After I found out about the panel discussion on Good Scientific Practice at the University of Cologne via Twitter, I joined yesterday to watch the discussion as it was closely related to my thesis’ topic.
The panel was filled with five professors and one junior professors from different faculties1, whose positions were related to “good vs bad science” in some way.
Asking about causes and effects of bad science, in terms of breaching rules of good scientific practice, is very complex and there is only little theoretical or empirical research on this matter. Thus, ninety minutes are very short to discuss this topic anyway.
However, the panel instantly reached a consensus, that there are problems, but everyone seemed anxious to note that these are only rare, individual cases. A meta-scientific discussion on structural reasons at the university was not achieved and probably not desired.
As one could expect from the setting2 there was a focus on graduate students and their scientific research. A lot was talked about those junior scientists while some in the panel reminisced about the “good old times”. It was stated that the requirements for a doctorate did not change over the last years – only the circumstances may have changed, e.g. through the digital world, in contrast to 30 years ago.
There was no real discursive discussion, despite occasional attempts to find a counterposition.
At the University of Cologne many graduate students participate in graduate colleges, which is a big difference to many graduate students in Bonn and my personal experience. This led to some discussion on these Graduate Colleges and institutions such as a Thesis Advisory Committee, that I am actually unfamiliar with, among the Panel.
The core topics, in my opinion, such as reproducibility, transparent reporting of methods, publishing (raw) data or p-hacking were only briefly mentioned. Everyone agreed that students should learn from early on, what it means to conduct research cleanly and truthfully. However, specific measures – apart from using software to detect plagiarism already in seminar papers – to teach and support undergraduate and graduate students were not proposed by anyone. In fact, journals and publishers were called to introduce stricter rules for publishing.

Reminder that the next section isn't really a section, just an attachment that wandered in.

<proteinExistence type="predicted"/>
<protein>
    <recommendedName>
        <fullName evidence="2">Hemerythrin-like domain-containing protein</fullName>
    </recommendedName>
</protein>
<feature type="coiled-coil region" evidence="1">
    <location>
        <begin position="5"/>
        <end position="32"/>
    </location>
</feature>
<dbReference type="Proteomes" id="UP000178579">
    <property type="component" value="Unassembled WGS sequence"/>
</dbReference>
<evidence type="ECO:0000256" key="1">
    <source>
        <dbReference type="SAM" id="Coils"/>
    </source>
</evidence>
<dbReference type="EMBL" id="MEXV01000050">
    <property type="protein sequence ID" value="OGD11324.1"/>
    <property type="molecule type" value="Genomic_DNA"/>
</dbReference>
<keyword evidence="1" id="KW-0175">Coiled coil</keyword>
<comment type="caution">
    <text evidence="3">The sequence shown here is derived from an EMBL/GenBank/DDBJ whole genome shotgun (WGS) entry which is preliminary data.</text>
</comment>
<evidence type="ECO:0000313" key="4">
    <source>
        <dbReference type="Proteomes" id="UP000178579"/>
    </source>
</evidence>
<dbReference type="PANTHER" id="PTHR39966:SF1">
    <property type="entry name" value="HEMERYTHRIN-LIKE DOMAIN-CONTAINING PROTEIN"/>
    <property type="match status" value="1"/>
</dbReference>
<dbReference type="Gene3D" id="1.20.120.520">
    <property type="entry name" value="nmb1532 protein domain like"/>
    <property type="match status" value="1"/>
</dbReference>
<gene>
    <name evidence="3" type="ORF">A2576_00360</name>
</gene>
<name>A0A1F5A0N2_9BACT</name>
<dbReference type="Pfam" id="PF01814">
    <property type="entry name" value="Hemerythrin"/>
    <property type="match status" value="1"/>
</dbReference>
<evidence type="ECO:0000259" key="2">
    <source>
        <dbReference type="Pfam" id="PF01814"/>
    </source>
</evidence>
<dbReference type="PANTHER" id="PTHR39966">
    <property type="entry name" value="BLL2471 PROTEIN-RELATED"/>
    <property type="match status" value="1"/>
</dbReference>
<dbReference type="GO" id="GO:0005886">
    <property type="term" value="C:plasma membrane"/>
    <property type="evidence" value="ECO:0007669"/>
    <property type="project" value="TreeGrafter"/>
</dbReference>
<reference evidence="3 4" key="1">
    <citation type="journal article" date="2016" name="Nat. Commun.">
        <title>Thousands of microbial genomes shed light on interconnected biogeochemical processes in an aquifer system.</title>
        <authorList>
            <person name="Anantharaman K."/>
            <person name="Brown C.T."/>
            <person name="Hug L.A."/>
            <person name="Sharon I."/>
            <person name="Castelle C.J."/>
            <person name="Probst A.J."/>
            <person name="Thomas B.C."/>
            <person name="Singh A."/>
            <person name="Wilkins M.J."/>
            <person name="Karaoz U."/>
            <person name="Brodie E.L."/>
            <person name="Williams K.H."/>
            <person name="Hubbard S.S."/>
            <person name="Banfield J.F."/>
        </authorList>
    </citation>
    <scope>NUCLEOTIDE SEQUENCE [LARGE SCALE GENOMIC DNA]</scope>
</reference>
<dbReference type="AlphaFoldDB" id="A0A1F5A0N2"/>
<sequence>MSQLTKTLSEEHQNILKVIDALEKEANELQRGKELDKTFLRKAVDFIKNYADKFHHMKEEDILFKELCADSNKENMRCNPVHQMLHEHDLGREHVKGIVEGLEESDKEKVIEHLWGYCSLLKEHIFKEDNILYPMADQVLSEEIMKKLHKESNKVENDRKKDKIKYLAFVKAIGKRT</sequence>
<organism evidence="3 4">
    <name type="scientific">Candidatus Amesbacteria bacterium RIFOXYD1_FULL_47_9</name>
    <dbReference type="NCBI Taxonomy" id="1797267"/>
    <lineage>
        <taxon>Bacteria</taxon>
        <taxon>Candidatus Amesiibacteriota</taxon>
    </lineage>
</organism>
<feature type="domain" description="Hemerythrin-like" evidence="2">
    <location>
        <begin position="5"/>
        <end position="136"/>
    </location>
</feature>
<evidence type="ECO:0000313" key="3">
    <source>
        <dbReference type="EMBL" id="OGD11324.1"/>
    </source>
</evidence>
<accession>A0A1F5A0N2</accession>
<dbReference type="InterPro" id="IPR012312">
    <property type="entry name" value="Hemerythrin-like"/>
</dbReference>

The event nearly became entertaining, but in the general consensus quite pale.
However, there was one issue, that I consider important, both for my own work, but also for science in general:
Science often means failing and defiance. […] The brilliant idea does not lie on the street – and if so, than it wasn’t that brilliant.
Science likewise is to follow paths, that render unfruitful. This is part of the process and can also be a part of a dissertation. Supervisors should support their students in their work, even if this may not lead to a publication in a highly ranked journal. Research endeavours like this will most likely not lead to a publication at all, but a dissertation should also contain “non-findings” like this. I consider this an important statement, but I presume that this is not a widespread mindset.
In the open round of questions after the discussion, mostly Professors and Post-Docs participated. The last question, however, coming from a graduate student, was notable and highlighted the dependency of students to their supervisors: if a supervisor decides an experiment has to be performed in a particular way, you may not be able to express concerns. A culture of bad science might be continued that way. I guess this is quite the common occurrence.
The answer of the panel to this only considered the institutions where students could, maybe, eventually have an effect on the supervisor. An idea discussed earlier, splitting supervisors and examinations, was not further regarded in this – probably because everyone was longing fur the buffet.